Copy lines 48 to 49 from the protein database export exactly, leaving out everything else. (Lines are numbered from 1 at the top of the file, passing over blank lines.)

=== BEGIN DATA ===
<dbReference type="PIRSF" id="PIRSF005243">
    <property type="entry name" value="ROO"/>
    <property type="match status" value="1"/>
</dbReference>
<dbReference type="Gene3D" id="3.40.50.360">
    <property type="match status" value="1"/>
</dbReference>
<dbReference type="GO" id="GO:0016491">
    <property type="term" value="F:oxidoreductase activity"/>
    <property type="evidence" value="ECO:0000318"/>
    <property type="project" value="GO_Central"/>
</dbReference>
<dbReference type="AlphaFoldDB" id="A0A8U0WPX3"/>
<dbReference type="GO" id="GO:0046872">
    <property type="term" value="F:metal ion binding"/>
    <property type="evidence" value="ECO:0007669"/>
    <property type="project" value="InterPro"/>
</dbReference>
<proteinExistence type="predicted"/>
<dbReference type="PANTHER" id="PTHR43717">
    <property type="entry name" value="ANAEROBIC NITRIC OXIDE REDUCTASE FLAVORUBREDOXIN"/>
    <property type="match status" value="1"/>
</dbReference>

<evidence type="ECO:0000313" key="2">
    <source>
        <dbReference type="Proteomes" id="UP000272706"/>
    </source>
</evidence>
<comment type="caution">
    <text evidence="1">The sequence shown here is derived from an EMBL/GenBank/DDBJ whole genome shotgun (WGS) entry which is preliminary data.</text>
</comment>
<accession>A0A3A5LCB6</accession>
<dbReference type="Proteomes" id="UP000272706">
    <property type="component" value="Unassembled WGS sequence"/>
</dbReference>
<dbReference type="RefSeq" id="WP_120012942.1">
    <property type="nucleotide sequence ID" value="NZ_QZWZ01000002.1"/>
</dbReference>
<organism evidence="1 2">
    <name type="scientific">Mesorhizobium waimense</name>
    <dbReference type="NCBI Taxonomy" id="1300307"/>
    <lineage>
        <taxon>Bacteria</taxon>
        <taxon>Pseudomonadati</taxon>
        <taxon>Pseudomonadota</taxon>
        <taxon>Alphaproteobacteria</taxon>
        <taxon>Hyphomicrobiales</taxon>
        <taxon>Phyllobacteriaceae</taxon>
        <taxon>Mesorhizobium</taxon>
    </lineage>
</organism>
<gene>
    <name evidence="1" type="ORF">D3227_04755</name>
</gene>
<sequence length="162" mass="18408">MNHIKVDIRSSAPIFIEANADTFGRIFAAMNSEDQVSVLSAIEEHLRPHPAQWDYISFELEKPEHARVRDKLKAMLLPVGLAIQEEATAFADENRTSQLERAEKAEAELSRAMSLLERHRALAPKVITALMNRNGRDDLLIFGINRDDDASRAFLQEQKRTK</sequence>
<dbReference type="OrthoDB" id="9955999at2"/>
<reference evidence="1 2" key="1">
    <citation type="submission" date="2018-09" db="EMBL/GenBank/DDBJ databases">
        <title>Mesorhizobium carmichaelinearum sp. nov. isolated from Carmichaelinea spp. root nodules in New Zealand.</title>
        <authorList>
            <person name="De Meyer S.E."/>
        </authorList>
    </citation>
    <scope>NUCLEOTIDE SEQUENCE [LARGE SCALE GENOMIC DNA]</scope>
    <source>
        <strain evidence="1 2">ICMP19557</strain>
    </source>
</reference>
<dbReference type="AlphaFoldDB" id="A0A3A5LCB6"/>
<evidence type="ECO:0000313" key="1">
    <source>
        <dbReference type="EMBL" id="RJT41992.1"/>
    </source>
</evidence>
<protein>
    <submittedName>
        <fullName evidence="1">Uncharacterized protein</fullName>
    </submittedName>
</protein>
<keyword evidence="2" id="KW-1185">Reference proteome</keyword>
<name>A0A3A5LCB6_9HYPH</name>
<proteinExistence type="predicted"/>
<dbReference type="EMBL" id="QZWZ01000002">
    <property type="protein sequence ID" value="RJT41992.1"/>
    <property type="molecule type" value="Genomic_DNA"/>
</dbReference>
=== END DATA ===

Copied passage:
        <taxon>Phyllobacteriaceae</taxon>
        <taxon>Mesorhizobium</taxon>